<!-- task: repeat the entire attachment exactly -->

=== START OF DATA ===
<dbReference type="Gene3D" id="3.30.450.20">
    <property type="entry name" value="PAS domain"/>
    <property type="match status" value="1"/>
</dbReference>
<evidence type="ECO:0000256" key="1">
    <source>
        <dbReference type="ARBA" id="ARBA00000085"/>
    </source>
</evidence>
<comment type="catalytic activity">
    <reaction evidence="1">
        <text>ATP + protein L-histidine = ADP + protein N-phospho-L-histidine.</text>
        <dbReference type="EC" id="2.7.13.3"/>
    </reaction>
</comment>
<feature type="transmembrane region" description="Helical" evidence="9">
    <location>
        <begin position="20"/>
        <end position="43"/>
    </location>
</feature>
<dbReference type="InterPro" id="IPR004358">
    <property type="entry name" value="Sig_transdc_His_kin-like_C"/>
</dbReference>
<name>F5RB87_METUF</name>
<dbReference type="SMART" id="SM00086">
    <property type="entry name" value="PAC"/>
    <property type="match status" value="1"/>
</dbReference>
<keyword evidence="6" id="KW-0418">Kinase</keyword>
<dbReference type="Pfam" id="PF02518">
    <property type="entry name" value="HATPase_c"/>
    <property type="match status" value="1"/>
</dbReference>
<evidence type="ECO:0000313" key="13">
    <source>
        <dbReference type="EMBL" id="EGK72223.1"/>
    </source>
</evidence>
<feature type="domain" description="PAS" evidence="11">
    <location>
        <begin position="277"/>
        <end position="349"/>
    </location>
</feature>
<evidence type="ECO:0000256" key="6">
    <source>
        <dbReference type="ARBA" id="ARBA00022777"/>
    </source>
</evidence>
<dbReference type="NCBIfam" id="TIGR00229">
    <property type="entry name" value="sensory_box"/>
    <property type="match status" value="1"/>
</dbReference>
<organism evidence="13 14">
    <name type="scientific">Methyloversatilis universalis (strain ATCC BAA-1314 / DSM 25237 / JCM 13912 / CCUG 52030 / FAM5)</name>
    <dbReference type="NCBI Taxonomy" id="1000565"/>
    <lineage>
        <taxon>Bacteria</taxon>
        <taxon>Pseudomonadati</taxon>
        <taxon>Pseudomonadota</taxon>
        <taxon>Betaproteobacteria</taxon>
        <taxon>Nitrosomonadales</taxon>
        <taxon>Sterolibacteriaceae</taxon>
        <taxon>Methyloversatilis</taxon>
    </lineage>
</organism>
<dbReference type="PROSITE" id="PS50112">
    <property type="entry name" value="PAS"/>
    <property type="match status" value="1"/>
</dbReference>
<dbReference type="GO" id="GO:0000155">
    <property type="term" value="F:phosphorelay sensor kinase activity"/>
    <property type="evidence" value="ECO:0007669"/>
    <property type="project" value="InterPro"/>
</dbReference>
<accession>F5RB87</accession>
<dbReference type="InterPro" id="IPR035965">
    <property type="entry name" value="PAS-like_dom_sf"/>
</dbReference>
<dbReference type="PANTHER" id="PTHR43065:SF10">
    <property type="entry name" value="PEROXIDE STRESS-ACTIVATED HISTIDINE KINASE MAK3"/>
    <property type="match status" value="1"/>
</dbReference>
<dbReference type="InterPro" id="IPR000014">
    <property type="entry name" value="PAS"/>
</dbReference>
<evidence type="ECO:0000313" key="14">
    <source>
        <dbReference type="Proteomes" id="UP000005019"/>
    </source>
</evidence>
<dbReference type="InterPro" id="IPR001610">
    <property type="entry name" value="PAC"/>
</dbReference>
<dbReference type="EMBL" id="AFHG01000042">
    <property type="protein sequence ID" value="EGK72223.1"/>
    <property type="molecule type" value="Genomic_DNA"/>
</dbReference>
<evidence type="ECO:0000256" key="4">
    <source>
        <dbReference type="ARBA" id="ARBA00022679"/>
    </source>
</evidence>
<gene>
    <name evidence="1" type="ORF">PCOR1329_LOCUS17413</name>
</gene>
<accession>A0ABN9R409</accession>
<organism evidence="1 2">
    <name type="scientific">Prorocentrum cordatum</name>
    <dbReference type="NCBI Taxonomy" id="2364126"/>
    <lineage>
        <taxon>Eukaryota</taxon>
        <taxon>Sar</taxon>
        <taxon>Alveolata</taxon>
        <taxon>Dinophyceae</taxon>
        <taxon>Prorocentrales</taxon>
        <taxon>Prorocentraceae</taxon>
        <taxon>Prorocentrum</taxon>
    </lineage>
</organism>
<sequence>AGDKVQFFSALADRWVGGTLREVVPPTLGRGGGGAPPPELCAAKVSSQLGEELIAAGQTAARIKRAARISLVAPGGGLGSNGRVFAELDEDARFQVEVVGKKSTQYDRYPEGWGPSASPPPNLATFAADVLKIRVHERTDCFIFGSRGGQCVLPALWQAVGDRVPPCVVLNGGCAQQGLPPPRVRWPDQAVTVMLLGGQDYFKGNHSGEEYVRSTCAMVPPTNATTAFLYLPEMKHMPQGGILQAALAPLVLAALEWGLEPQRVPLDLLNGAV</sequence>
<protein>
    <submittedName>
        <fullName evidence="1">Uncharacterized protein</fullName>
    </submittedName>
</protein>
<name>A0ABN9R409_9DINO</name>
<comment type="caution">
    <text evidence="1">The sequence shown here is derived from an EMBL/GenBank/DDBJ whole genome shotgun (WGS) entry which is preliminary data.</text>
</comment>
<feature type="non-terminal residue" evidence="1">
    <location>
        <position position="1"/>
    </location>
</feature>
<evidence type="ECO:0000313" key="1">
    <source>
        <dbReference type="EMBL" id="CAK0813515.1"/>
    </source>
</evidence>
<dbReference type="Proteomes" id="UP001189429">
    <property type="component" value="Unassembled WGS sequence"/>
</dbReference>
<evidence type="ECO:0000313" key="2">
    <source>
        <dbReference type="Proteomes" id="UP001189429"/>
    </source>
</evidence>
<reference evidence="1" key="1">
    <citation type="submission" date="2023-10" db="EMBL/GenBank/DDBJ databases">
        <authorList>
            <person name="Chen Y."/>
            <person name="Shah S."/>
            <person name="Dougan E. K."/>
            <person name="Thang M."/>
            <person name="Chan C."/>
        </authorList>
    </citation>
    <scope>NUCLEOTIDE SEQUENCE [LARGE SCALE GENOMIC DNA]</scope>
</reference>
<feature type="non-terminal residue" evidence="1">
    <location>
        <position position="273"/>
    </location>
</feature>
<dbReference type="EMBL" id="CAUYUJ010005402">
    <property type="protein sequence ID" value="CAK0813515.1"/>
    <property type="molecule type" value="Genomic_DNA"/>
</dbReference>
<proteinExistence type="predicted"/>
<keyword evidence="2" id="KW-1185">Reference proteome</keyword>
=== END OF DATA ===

<dbReference type="Gene3D" id="3.30.450.20">
    <property type="entry name" value="PAS domain"/>
    <property type="match status" value="1"/>
</dbReference>
<evidence type="ECO:0000256" key="1">
    <source>
        <dbReference type="ARBA" id="ARBA00000085"/>
    </source>
</evidence>
<comment type="catalytic activity">
    <reaction evidence="1">
        <text>ATP + protein L-histidine = ADP + protein N-phospho-L-histidine.</text>
        <dbReference type="EC" id="2.7.13.3"/>
    </reaction>
</comment>
<feature type="transmembrane region" description="Helical" evidence="9">
    <location>
        <begin position="20"/>
        <end position="43"/>
    </location>
</feature>
<dbReference type="InterPro" id="IPR004358">
    <property type="entry name" value="Sig_transdc_His_kin-like_C"/>
</dbReference>
<name>F5RB87_METUF</name>
<dbReference type="SMART" id="SM00086">
    <property type="entry name" value="PAC"/>
    <property type="match status" value="1"/>
</dbReference>
<keyword evidence="6" id="KW-0418">Kinase</keyword>
<dbReference type="Pfam" id="PF02518">
    <property type="entry name" value="HATPase_c"/>
    <property type="match status" value="1"/>
</dbReference>
<evidence type="ECO:0000313" key="13">
    <source>
        <dbReference type="EMBL" id="EGK72223.1"/>
    </source>
</evidence>
<feature type="domain" description="PAS" evidence="11">
    <location>
        <begin position="277"/>
        <end position="349"/>
    </location>
</feature>
<evidence type="ECO:0000256" key="6">
    <source>
        <dbReference type="ARBA" id="ARBA00022777"/>
    </source>
</evidence>
<dbReference type="NCBIfam" id="TIGR00229">
    <property type="entry name" value="sensory_box"/>
    <property type="match status" value="1"/>
</dbReference>
<organism evidence="13 14">
    <name type="scientific">Methyloversatilis universalis (strain ATCC BAA-1314 / DSM 25237 / JCM 13912 / CCUG 52030 / FAM5)</name>
    <dbReference type="NCBI Taxonomy" id="1000565"/>
    <lineage>
        <taxon>Bacteria</taxon>
        <taxon>Pseudomonadati</taxon>
        <taxon>Pseudomonadota</taxon>
        <taxon>Betaproteobacteria</taxon>
        <taxon>Nitrosomonadales</taxon>
        <taxon>Sterolibacteriaceae</taxon>
        <taxon>Methyloversatilis</taxon>
    </lineage>
</organism>
<dbReference type="PROSITE" id="PS50112">
    <property type="entry name" value="PAS"/>
    <property type="match status" value="1"/>
</dbReference>
<dbReference type="GO" id="GO:0000155">
    <property type="term" value="F:phosphorelay sensor kinase activity"/>
    <property type="evidence" value="ECO:0007669"/>
    <property type="project" value="InterPro"/>
</dbReference>
<accession>F5RB87</accession>
<dbReference type="InterPro" id="IPR035965">
    <property type="entry name" value="PAS-like_dom_sf"/>
</dbReference>
<dbReference type="PANTHER" id="PTHR43065:SF10">
    <property type="entry name" value="PEROXIDE STRESS-ACTIVATED HISTIDINE KINASE MAK3"/>
    <property type="match status" value="1"/>
</dbReference>
<dbReference type="InterPro" id="IPR000014">
    <property type="entry name" value="PAS"/>
</dbReference>
<evidence type="ECO:0000313" key="14">
    <source>
        <dbReference type="Proteomes" id="UP000005019"/>
    </source>
</evidence>
<dbReference type="InterPro" id="IPR001610">
    <property type="entry name" value="PAC"/>
</dbReference>
<dbReference type="EMBL" id="AFHG01000042">
    <property type="protein sequence ID" value="EGK72223.1"/>
    <property type="molecule type" value="Genomic_DNA"/>
</dbReference>
<evidence type="ECO:0000256" key="4">
    <source>
        <dbReference type="ARBA" id="ARBA00022679"/>
    </source>
</evidence>
<gene>
    <name evidence="1" type="ORF">PCOR1329_LOCUS17413</name>
</gene>
<accession>A0ABN9R409</accession>
<organism evidence="1 2">
    <name type="scientific">Prorocentrum cordatum</name>
    <dbReference type="NCBI Taxonomy" id="2364126"/>
    <lineage>
        <taxon>Eukaryota</taxon>
        <taxon>Sar</taxon>
        <taxon>Alveolata</taxon>
        <taxon>Dinophyceae</taxon>
        <taxon>Prorocentrales</taxon>
        <taxon>Prorocentraceae</taxon>
        <taxon>Prorocentrum</taxon>
    </lineage>
</organism>
<sequence>AGDKVQFFSALADRWVGGTLREVVPPTLGRGGGGAPPPELCAAKVSSQLGEELIAAGQTAARIKRAARISLVAPGGGLGSNGRVFAELDEDARFQVEVVGKKSTQYDRYPEGWGPSASPPPNLATFAADVLKIRVHERTDCFIFGSRGGQCVLPALWQAVGDRVPPCVVLNGGCAQQGLPPPRVRWPDQAVTVMLLGGQDYFKGNHSGEEYVRSTCAMVPPTNATTAFLYLPEMKHMPQGGILQAALAPLVLAALEWGLEPQRVPLDLLNGAV</sequence>
<protein>
    <submittedName>
        <fullName evidence="1">Uncharacterized protein</fullName>
    </submittedName>
</protein>
<name>A0ABN9R409_9DINO</name>
<comment type="caution">
    <text evidence="1">The sequence shown here is derived from an EMBL/GenBank/DDBJ whole genome shotgun (WGS) entry which is preliminary data.</text>
</comment>
<feature type="non-terminal residue" evidence="1">
    <location>
        <position position="1"/>
    </location>
</feature>
<evidence type="ECO:0000313" key="1">
    <source>
        <dbReference type="EMBL" id="CAK0813515.1"/>
    </source>
</evidence>
<dbReference type="Proteomes" id="UP001189429">
    <property type="component" value="Unassembled WGS sequence"/>
</dbReference>
<evidence type="ECO:0000313" key="2">
    <source>
        <dbReference type="Proteomes" id="UP001189429"/>
    </source>
</evidence>
<reference evidence="1" key="1">
    <citation type="submission" date="2023-10" db="EMBL/GenBank/DDBJ databases">
        <authorList>
            <person name="Chen Y."/>
            <person name="Shah S."/>
            <person name="Dougan E. K."/>
            <person name="Thang M."/>
            <person name="Chan C."/>
        </authorList>
    </citation>
    <scope>NUCLEOTIDE SEQUENCE [LARGE SCALE GENOMIC DNA]</scope>
</reference>
<feature type="non-terminal residue" evidence="1">
    <location>
        <position position="273"/>
    </location>
</feature>
<dbReference type="EMBL" id="CAUYUJ010005402">
    <property type="protein sequence ID" value="CAK0813515.1"/>
    <property type="molecule type" value="Genomic_DNA"/>
</dbReference>
<proteinExistence type="predicted"/>
<keyword evidence="2" id="KW-1185">Reference proteome</keyword>